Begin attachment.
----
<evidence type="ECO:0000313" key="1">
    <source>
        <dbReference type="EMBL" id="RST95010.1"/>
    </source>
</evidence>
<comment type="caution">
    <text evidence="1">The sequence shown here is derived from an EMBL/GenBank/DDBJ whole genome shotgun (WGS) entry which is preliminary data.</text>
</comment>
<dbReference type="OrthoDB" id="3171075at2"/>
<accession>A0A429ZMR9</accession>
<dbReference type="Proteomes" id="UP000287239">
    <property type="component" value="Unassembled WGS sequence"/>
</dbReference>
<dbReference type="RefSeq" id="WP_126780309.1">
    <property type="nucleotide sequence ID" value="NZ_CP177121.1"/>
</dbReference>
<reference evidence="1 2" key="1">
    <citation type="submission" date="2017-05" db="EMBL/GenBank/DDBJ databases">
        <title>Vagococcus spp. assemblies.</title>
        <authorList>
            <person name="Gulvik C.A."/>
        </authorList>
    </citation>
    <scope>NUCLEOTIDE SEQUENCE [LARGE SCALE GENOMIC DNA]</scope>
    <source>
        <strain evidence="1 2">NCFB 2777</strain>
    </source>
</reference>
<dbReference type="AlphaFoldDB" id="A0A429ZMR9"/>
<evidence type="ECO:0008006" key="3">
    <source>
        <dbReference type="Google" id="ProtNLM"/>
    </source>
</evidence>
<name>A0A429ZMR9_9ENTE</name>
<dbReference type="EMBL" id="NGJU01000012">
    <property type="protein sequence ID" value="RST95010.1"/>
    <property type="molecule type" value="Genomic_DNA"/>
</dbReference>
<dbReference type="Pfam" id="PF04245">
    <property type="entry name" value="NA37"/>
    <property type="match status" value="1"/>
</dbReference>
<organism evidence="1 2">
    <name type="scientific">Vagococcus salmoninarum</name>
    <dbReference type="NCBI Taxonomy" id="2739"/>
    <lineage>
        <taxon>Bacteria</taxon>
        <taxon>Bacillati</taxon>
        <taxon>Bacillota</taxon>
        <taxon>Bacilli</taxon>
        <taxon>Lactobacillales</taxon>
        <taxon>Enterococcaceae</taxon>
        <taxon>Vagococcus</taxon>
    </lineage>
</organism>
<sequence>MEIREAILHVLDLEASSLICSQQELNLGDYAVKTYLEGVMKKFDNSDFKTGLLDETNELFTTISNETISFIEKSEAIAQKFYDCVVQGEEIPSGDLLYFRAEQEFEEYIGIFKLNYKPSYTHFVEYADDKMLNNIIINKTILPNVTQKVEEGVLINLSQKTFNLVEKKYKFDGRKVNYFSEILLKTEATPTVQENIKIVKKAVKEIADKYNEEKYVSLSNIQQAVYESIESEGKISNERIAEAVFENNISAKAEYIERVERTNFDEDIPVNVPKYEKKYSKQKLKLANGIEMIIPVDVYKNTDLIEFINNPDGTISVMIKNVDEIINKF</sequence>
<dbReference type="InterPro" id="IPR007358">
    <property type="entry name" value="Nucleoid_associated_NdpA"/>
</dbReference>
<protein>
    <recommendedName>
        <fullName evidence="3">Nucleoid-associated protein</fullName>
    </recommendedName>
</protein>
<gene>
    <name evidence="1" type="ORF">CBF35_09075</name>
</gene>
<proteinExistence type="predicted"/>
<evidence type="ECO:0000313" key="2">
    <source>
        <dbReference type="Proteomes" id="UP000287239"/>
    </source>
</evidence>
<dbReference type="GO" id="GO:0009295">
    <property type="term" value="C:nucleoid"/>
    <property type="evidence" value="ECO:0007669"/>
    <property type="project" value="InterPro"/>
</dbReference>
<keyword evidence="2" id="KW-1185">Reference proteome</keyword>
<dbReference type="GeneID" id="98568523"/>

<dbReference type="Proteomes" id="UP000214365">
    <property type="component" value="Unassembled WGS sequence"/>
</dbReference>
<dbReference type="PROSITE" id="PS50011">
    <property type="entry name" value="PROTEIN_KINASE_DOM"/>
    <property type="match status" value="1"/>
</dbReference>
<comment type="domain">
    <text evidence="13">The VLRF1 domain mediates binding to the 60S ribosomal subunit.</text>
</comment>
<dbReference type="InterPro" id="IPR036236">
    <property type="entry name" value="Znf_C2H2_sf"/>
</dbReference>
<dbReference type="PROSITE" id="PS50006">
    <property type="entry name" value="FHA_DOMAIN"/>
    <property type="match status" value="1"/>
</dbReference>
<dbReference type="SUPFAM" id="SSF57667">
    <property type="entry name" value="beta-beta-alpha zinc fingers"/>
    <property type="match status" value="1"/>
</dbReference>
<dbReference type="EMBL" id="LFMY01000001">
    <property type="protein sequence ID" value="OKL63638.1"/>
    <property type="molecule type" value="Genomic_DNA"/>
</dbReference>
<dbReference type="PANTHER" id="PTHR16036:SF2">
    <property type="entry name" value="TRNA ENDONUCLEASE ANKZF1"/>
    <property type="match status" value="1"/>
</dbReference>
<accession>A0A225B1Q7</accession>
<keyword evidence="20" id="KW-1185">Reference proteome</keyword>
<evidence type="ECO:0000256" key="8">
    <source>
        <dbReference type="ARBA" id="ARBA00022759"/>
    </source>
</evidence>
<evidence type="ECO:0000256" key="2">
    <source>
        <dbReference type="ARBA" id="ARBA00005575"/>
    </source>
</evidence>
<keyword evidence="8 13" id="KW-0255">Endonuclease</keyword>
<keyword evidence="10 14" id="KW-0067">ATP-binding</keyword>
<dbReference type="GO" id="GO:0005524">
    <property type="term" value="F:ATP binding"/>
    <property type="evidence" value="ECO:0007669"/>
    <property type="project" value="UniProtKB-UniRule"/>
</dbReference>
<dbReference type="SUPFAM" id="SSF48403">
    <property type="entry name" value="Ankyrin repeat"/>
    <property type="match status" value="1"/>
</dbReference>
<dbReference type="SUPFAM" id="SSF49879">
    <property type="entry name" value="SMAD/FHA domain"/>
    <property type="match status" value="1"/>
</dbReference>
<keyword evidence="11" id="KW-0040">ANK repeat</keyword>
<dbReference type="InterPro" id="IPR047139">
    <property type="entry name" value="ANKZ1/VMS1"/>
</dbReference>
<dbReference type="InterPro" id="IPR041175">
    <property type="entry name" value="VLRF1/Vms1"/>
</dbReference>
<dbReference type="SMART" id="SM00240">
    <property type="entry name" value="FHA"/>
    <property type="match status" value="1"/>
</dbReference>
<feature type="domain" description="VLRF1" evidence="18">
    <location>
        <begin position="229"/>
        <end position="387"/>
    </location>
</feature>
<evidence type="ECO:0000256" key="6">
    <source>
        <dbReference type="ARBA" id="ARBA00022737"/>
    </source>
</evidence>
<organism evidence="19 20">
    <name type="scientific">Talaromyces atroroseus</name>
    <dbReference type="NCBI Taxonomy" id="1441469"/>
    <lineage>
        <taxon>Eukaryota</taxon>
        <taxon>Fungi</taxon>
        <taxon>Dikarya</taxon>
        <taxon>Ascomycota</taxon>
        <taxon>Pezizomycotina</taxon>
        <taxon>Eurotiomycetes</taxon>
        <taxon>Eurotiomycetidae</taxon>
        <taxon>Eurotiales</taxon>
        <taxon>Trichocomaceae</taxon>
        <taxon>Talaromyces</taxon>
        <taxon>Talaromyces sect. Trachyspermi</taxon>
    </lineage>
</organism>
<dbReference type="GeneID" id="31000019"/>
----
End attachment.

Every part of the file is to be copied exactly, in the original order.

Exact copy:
<evidence type="ECO:0000313" key="1">
    <source>
        <dbReference type="EMBL" id="RST95010.1"/>
    </source>
</evidence>
<comment type="caution">
    <text evidence="1">The sequence shown here is derived from an EMBL/GenBank/DDBJ whole genome shotgun (WGS) entry which is preliminary data.</text>
</comment>
<dbReference type="OrthoDB" id="3171075at2"/>
<accession>A0A429ZMR9</accession>
<dbReference type="Proteomes" id="UP000287239">
    <property type="component" value="Unassembled WGS sequence"/>
</dbReference>
<dbReference type="RefSeq" id="WP_126780309.1">
    <property type="nucleotide sequence ID" value="NZ_CP177121.1"/>
</dbReference>
<reference evidence="1 2" key="1">
    <citation type="submission" date="2017-05" db="EMBL/GenBank/DDBJ databases">
        <title>Vagococcus spp. assemblies.</title>
        <authorList>
            <person name="Gulvik C.A."/>
        </authorList>
    </citation>
    <scope>NUCLEOTIDE SEQUENCE [LARGE SCALE GENOMIC DNA]</scope>
    <source>
        <strain evidence="1 2">NCFB 2777</strain>
    </source>
</reference>
<dbReference type="AlphaFoldDB" id="A0A429ZMR9"/>
<evidence type="ECO:0008006" key="3">
    <source>
        <dbReference type="Google" id="ProtNLM"/>
    </source>
</evidence>
<name>A0A429ZMR9_9ENTE</name>
<dbReference type="EMBL" id="NGJU01000012">
    <property type="protein sequence ID" value="RST95010.1"/>
    <property type="molecule type" value="Genomic_DNA"/>
</dbReference>
<dbReference type="Pfam" id="PF04245">
    <property type="entry name" value="NA37"/>
    <property type="match status" value="1"/>
</dbReference>
<organism evidence="1 2">
    <name type="scientific">Vagococcus salmoninarum</name>
    <dbReference type="NCBI Taxonomy" id="2739"/>
    <lineage>
        <taxon>Bacteria</taxon>
        <taxon>Bacillati</taxon>
        <taxon>Bacillota</taxon>
        <taxon>Bacilli</taxon>
        <taxon>Lactobacillales</taxon>
        <taxon>Enterococcaceae</taxon>
        <taxon>Vagococcus</taxon>
    </lineage>
</organism>
<sequence>MEIREAILHVLDLEASSLICSQQELNLGDYAVKTYLEGVMKKFDNSDFKTGLLDETNELFTTISNETISFIEKSEAIAQKFYDCVVQGEEIPSGDLLYFRAEQEFEEYIGIFKLNYKPSYTHFVEYADDKMLNNIIINKTILPNVTQKVEEGVLINLSQKTFNLVEKKYKFDGRKVNYFSEILLKTEATPTVQENIKIVKKAVKEIADKYNEEKYVSLSNIQQAVYESIESEGKISNERIAEAVFENNISAKAEYIERVERTNFDEDIPVNVPKYEKKYSKQKLKLANGIEMIIPVDVYKNTDLIEFINNPDGTISVMIKNVDEIINKF</sequence>
<dbReference type="InterPro" id="IPR007358">
    <property type="entry name" value="Nucleoid_associated_NdpA"/>
</dbReference>
<protein>
    <recommendedName>
        <fullName evidence="3">Nucleoid-associated protein</fullName>
    </recommendedName>
</protein>
<gene>
    <name evidence="1" type="ORF">CBF35_09075</name>
</gene>
<proteinExistence type="predicted"/>
<evidence type="ECO:0000313" key="2">
    <source>
        <dbReference type="Proteomes" id="UP000287239"/>
    </source>
</evidence>
<dbReference type="GO" id="GO:0009295">
    <property type="term" value="C:nucleoid"/>
    <property type="evidence" value="ECO:0007669"/>
    <property type="project" value="InterPro"/>
</dbReference>
<keyword evidence="2" id="KW-1185">Reference proteome</keyword>
<dbReference type="GeneID" id="98568523"/>

<dbReference type="Proteomes" id="UP000214365">
    <property type="component" value="Unassembled WGS sequence"/>
</dbReference>
<dbReference type="PROSITE" id="PS50011">
    <property type="entry name" value="PROTEIN_KINASE_DOM"/>
    <property type="match status" value="1"/>
</dbReference>
<comment type="domain">
    <text evidence="13">The VLRF1 domain mediates binding to the 60S ribosomal subunit.</text>
</comment>
<dbReference type="InterPro" id="IPR036236">
    <property type="entry name" value="Znf_C2H2_sf"/>
</dbReference>
<dbReference type="PROSITE" id="PS50006">
    <property type="entry name" value="FHA_DOMAIN"/>
    <property type="match status" value="1"/>
</dbReference>
<dbReference type="SUPFAM" id="SSF57667">
    <property type="entry name" value="beta-beta-alpha zinc fingers"/>
    <property type="match status" value="1"/>
</dbReference>
<dbReference type="EMBL" id="LFMY01000001">
    <property type="protein sequence ID" value="OKL63638.1"/>
    <property type="molecule type" value="Genomic_DNA"/>
</dbReference>
<dbReference type="PANTHER" id="PTHR16036:SF2">
    <property type="entry name" value="TRNA ENDONUCLEASE ANKZF1"/>
    <property type="match status" value="1"/>
</dbReference>
<accession>A0A225B1Q7</accession>
<keyword evidence="20" id="KW-1185">Reference proteome</keyword>
<evidence type="ECO:0000256" key="8">
    <source>
        <dbReference type="ARBA" id="ARBA00022759"/>
    </source>
</evidence>
<evidence type="ECO:0000256" key="2">
    <source>
        <dbReference type="ARBA" id="ARBA00005575"/>
    </source>
</evidence>
<keyword evidence="8 13" id="KW-0255">Endonuclease</keyword>
<keyword evidence="10 14" id="KW-0067">ATP-binding</keyword>
<dbReference type="GO" id="GO:0005524">
    <property type="term" value="F:ATP binding"/>
    <property type="evidence" value="ECO:0007669"/>
    <property type="project" value="UniProtKB-UniRule"/>
</dbReference>
<dbReference type="SUPFAM" id="SSF48403">
    <property type="entry name" value="Ankyrin repeat"/>
    <property type="match status" value="1"/>
</dbReference>
<dbReference type="SUPFAM" id="SSF49879">
    <property type="entry name" value="SMAD/FHA domain"/>
    <property type="match status" value="1"/>
</dbReference>
<keyword evidence="11" id="KW-0040">ANK repeat</keyword>
<dbReference type="InterPro" id="IPR047139">
    <property type="entry name" value="ANKZ1/VMS1"/>
</dbReference>
<dbReference type="InterPro" id="IPR041175">
    <property type="entry name" value="VLRF1/Vms1"/>
</dbReference>
<dbReference type="SMART" id="SM00240">
    <property type="entry name" value="FHA"/>
    <property type="match status" value="1"/>
</dbReference>
<feature type="domain" description="VLRF1" evidence="18">
    <location>
        <begin position="229"/>
        <end position="387"/>
    </location>
</feature>
<evidence type="ECO:0000256" key="6">
    <source>
        <dbReference type="ARBA" id="ARBA00022737"/>
    </source>
</evidence>
<organism evidence="19 20">
    <name type="scientific">Talaromyces atroroseus</name>
    <dbReference type="NCBI Taxonomy" id="1441469"/>
    <lineage>
        <taxon>Eukaryota</taxon>
        <taxon>Fungi</taxon>
        <taxon>Dikarya</taxon>
        <taxon>Ascomycota</taxon>
        <taxon>Pezizomycotina</taxon>
        <taxon>Eurotiomycetes</taxon>
        <taxon>Eurotiomycetidae</taxon>
        <taxon>Eurotiales</taxon>
        <taxon>Trichocomaceae</taxon>
        <taxon>Talaromyces</taxon>
        <taxon>Talaromyces sect. Trachyspermi</taxon>
    </lineage>
</organism>
<dbReference type="GeneID" id="31000019"/>